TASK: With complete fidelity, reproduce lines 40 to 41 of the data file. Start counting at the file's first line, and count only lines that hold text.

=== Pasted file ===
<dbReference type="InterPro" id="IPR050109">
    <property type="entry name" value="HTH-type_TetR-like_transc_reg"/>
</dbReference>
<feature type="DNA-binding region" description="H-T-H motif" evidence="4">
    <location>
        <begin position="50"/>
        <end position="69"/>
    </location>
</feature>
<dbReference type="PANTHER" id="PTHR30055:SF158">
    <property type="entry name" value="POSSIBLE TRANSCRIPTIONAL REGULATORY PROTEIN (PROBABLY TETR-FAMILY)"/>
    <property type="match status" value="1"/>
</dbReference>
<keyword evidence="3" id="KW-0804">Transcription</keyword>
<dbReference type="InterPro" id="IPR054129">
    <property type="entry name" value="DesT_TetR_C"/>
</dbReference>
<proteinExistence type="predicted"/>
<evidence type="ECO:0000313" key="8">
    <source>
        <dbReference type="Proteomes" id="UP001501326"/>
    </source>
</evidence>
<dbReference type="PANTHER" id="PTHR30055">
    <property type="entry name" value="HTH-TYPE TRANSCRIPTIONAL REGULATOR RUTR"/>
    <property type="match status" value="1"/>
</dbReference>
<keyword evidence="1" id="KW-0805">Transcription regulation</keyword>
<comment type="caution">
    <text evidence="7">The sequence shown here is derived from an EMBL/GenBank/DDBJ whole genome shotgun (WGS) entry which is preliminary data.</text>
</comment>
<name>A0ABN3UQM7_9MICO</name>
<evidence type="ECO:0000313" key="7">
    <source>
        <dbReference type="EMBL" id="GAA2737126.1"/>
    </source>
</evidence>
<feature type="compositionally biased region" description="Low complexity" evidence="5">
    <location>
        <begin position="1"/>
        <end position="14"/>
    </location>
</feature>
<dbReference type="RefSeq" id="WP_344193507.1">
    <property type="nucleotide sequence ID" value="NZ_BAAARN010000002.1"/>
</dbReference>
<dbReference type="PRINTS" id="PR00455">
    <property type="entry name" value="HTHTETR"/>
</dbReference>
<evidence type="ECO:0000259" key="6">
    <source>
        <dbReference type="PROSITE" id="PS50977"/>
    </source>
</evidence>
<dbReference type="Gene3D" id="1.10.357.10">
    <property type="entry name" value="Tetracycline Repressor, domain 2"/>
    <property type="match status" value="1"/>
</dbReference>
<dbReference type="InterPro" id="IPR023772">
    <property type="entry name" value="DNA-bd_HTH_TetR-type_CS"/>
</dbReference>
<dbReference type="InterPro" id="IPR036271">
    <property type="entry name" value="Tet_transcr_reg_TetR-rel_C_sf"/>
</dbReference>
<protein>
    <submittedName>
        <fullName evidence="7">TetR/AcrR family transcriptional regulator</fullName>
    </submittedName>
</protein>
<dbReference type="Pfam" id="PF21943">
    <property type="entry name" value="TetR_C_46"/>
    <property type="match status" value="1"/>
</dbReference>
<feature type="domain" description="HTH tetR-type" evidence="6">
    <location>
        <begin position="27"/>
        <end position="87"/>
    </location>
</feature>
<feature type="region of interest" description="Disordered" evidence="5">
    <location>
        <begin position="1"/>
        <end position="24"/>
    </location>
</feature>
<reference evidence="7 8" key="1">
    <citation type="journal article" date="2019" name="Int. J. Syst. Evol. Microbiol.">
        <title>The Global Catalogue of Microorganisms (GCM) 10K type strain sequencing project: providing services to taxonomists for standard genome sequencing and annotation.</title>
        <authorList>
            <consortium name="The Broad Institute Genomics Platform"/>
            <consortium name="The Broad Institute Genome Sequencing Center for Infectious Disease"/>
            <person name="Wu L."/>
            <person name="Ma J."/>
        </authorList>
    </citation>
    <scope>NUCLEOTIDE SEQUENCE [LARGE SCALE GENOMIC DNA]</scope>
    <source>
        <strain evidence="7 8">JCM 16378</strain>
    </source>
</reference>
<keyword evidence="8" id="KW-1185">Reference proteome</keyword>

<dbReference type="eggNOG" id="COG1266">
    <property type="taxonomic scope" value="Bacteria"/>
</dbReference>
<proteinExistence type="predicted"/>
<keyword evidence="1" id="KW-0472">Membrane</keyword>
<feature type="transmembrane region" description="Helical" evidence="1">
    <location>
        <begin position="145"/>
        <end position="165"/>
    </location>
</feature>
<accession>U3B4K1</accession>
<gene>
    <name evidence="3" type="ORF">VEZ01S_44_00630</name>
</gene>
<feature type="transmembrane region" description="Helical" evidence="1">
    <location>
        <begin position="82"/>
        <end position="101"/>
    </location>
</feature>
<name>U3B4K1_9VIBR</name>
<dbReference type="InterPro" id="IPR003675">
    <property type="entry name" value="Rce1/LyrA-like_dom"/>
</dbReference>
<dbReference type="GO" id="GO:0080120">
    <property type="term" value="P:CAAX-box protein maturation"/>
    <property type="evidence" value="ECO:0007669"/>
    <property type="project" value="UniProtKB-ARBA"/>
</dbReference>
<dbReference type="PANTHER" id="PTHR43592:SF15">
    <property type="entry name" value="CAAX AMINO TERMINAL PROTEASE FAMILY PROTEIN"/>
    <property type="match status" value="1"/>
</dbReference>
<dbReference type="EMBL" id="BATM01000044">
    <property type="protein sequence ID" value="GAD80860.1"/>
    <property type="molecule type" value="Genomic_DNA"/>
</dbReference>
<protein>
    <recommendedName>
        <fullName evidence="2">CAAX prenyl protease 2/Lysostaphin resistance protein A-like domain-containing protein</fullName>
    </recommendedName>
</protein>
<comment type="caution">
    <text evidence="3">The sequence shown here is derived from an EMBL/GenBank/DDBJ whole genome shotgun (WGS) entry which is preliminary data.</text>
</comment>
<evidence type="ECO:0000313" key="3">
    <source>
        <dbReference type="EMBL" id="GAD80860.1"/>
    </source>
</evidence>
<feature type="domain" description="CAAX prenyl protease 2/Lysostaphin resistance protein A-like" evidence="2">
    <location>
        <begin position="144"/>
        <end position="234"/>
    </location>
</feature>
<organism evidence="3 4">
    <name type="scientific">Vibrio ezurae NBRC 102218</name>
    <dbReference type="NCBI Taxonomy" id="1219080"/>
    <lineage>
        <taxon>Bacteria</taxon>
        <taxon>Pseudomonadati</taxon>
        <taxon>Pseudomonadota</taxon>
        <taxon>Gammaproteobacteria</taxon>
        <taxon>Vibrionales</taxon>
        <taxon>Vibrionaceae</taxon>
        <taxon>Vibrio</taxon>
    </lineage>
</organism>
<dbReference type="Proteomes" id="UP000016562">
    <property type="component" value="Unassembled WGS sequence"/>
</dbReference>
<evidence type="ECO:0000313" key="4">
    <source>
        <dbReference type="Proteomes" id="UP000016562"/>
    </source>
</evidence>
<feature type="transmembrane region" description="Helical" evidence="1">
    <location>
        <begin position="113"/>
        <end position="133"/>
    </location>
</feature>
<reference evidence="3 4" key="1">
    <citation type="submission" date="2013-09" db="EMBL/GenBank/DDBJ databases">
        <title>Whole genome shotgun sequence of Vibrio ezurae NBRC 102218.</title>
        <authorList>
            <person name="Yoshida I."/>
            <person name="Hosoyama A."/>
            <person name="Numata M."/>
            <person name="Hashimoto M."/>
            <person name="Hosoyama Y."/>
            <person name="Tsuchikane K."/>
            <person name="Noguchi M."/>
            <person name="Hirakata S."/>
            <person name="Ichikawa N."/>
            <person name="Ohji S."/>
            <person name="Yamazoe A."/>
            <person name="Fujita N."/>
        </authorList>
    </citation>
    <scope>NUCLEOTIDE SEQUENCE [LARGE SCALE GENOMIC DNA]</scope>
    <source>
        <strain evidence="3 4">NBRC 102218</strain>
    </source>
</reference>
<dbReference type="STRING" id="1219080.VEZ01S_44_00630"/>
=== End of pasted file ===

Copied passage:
        <begin position="1"/>
        <end position="14"/>